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Quotations From THOMAS HENRY HUXLEY

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  • 31.
    Surely there is a time to submit to guidance and a time to take one's own way at all hazards.
    Thomas Henry Huxley (1825-95), British biologist and educator. Reflection #49, Aphorisms and Reflections, selected by Henrietta A. Huxley, Macmillan (London, 1907).

    Read more quotations about / on: time
  • 32.
    The very existence of society depends on the fact that every member of it tacitly admits he is not the exclusive possessor of himself, and that he admits the claim of the polity of which he forms a part, to act, to some extent, as his master.
    Thomas Henry Huxley (1825-95), British biologist and educator. Reflection #48, Aphorisms and Reflections, selected by Henrietta A. Huxley, Macmillan (London, 1907).
  • 33.
    The population question is the real riddle of the sphinx, to which no political Oedipus has as yet found the answer. In view of the ravages of the terrible monster over-multiplication, all other riddle sink into insignificance.
    Thomas Henry Huxley (1825-95), British biologist and educator. Reflection #45, Aphorisms and Reflections, selected by Henrietta A. Huxley, Macmillan (London, 1907).
  • 34.
    It is because the body is a machine that education is possible. Education is the formation of habits, a superinducing of an artificial organisation upon the natural organisation of the body.
    Thomas Henry Huxley (1825-1895), British biologist. Collected Essays (1893). "On Descartes' 'Discourse Touching The Method Of Using One's Reason Rightly And Of Seeking Scientific Truth'," vol. 1 (1870).

    Read more quotations about / on: education
  • 35.
    There is no sea more dangerous than the ocean of practical politics—none in which there is more need of good pilotage and of a single, unfaltering purpose when the waves rise high.
    Thomas Henry Huxley (1825-95), British biologist and educator. Reflection #41, Aphorisms and Reflections, selected by Henrietta A. Huxley, Macmillan (London, 1907).

    Read more quotations about / on: ocean, sea
  • 36.
    As a natural process, of the same character as the development of a tree from its seed, or of a fowl from its egg, evolution excludes creation and all other kinds of supernatural intervention.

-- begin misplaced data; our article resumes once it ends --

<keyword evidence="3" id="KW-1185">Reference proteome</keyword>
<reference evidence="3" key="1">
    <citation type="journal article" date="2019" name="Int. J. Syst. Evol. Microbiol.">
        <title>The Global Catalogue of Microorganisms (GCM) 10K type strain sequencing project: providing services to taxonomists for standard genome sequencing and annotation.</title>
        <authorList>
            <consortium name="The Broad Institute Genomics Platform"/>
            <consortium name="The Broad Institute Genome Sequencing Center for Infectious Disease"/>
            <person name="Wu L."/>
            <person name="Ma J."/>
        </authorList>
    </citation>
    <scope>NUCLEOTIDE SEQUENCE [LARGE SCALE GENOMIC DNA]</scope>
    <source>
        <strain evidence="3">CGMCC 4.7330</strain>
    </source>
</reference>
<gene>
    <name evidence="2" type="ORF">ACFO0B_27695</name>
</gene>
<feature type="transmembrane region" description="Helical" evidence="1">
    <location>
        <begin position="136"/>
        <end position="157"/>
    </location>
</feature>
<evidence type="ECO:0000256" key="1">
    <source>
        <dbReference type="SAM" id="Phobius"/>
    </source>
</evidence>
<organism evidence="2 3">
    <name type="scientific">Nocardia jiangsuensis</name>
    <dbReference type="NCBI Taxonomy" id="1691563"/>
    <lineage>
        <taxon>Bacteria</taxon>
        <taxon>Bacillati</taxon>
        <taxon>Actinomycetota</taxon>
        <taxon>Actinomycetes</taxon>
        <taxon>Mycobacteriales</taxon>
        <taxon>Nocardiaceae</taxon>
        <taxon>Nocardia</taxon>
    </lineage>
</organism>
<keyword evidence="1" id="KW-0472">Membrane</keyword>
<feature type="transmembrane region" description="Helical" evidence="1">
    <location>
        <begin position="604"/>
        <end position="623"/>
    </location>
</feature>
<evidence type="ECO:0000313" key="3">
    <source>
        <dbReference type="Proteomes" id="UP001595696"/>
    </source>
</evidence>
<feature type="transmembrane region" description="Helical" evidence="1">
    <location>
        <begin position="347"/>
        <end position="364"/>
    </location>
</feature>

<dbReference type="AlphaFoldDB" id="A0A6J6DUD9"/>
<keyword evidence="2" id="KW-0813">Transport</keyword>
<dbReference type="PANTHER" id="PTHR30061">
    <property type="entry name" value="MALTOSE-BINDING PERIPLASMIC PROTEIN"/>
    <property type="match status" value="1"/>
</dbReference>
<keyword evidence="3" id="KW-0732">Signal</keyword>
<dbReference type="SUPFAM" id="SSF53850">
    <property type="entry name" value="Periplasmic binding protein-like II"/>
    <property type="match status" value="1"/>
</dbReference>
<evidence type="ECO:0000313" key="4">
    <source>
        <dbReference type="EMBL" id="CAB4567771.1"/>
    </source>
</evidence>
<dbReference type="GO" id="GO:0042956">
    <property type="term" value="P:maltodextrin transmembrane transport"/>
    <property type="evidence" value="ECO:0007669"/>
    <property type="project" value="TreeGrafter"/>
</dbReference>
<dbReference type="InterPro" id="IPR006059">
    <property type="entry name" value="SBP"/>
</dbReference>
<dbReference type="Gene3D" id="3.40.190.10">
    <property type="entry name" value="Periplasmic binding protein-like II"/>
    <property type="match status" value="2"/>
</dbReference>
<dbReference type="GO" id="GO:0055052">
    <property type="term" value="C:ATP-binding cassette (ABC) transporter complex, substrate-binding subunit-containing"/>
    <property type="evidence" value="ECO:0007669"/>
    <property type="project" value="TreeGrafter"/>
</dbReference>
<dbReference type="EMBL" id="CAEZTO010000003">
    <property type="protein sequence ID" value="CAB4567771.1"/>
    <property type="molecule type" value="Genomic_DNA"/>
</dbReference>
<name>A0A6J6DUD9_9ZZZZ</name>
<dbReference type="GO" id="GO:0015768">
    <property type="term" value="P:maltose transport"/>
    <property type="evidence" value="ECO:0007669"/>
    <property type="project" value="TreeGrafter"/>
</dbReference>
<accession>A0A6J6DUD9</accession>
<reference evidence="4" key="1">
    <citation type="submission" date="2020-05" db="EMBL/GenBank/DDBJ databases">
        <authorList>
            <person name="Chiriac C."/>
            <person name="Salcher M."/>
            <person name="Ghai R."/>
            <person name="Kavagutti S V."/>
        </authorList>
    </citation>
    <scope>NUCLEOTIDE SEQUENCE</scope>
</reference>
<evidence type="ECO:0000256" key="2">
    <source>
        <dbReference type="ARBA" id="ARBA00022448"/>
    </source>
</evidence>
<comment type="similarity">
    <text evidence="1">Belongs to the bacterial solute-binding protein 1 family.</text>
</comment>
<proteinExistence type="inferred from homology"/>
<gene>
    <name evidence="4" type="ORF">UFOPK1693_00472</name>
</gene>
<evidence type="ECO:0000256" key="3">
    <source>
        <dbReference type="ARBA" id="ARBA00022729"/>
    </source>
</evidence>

Thomas Henry Huxley (1825-95), British biologist and educator. From Reflection #229, Aphorisms and Reflections, selected by Henrietta A. Huxley, Macmillan (London, 1907).

    Read more quotations about / on: tree
  • 37.
    It is one of the most saddening things in life that, try as we may, we can never be certain of making people happy, whereas we can almost always be certain of making them unhappy.
    Thomas Henry Huxley (1825-95), British biologist and educator. Reflection #384, Aphorisms and Reflections, selected by Henrietta A. Huxley, Macmillan (London, 1907).

    Read more quotations about / on: happy, people, life
  • 38.
    That which endures is not one or another association of living forms, but the process of which the cosmos is the product, and of which these are among the transitory expressions.
    Thomas Henry Huxley (1825-95), British biologist and educator. From Reflection #228, Aphorisms and Reflections, selected by Henrietta A. Huxley, Macmillan (London, 1907).
  • 39.
    If a little knowledge is dangerous, where is the man who has so much as to be out of danger?
    Thomas Henry Huxley (1825-95), British biologist and educator. From Reflection #114, Aphorisms and Reflections, selected by Henrietta A. Huxley, Macmillan (London, 1907).
  • 40.
    The great tragedy of science—the slaying of a beautiful theory by an ugly fact.
    Thomas Henry Huxley (1825-1895), British biologist. Presidential address, 1870, to the British Association for the Advancement of Science. Biogenesis and Abiogenesis, vol. 8, Collected Essays (1894).

    Read more quotations about / on: beautiful
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